Note: “Health” is a tricky word considering that many people live with chronic illness and disease. I encourage folks to shift their definition of health to consider the nutrients required for survival.

These 5 tips to help you manage anxiety can make a significant positive impact in your life. Keep a reminder of these tips by writing the following words on a sticky note and posting it to your mirror or monitor: coffee, EtOH, sleep, alcohol, relaxation, nourishment

Suggested reading:

Grounding Exercises
Anxiety: False Alarm or Real Threat
Negative Automatic Thoughts

Need anxiety support?

Let's get started.

Counselling and MSP

Counselling is still an unregulated profession in the province of British Columbia. Read this blog to learn  the latest updates about how counselling is covered by Medical Services Premium (MSP).

MSP Counselling Coverage

Current to April 2022, MSP does not cover private counselling services. Individuals, couples, and families who work with a counsellor pay out of pocket and can be reimbursed through extended insurance.

Low cost counselling is available through select counselling clinics. These services should be provided by supervised graduate students who are training in an accredited counselling program.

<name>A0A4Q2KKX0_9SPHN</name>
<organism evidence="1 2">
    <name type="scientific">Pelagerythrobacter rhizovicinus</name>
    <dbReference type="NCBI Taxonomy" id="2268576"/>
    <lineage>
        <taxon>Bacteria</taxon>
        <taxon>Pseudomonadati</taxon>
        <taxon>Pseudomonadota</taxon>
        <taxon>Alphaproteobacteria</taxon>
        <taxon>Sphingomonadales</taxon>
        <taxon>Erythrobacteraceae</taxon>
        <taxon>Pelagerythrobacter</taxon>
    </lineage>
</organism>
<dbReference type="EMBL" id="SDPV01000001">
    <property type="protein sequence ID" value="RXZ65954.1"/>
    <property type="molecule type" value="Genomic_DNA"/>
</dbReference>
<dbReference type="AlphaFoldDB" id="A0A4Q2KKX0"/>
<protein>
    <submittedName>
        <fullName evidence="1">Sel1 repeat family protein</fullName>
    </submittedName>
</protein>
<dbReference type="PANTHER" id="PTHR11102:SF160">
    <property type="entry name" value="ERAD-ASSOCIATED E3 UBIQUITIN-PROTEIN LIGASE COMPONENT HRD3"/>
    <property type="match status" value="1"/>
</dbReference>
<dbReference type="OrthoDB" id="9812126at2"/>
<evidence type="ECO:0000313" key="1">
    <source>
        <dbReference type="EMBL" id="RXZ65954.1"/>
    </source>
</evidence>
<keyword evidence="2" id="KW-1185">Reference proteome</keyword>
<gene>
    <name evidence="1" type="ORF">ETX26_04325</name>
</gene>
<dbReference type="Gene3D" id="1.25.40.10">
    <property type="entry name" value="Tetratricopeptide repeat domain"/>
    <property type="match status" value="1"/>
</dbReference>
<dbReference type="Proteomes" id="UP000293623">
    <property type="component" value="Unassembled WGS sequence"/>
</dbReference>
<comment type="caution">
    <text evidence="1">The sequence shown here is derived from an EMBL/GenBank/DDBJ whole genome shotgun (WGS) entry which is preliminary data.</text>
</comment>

Psychotherapy is only covered by the government when you have been referred through a hospital psychiatric program or mental health team. This is often after hospitalization for psychiatric reasons.

The government and government affiliated agencies provide free programs and mental health mobile apps. is a free online program for BC residents that includes a one-on-one coaching component for managing mood. Other free resources include:, REACH Medical Clinic, DIVERSECity Community Resources Society , Moving Forward Family Services, Deltassist Family and Community Services, and Family Services of the North Shore. The Canadian Mental Health Association provides free mental health resources online. has a free mobile app, MindShift CBT and an extensive library of free resources on their webpages.

More resources are available on the Government of BC website on the virtual mental health supports page under the Mental Health & Substance Use page. 

Why You Should Care About Counselling Regulation

Because there is no provincial registry, provincial standards, or system to enforce standards and codes of conduct for mental health professionals in BC, anyone can claim they are an "interventionist," "coach" or "counsellor." We have seen examples in the news of how clients can be taken advantage of or psychologically harmed by supposed mental health professionals who are not trained or associated with a regulatory body.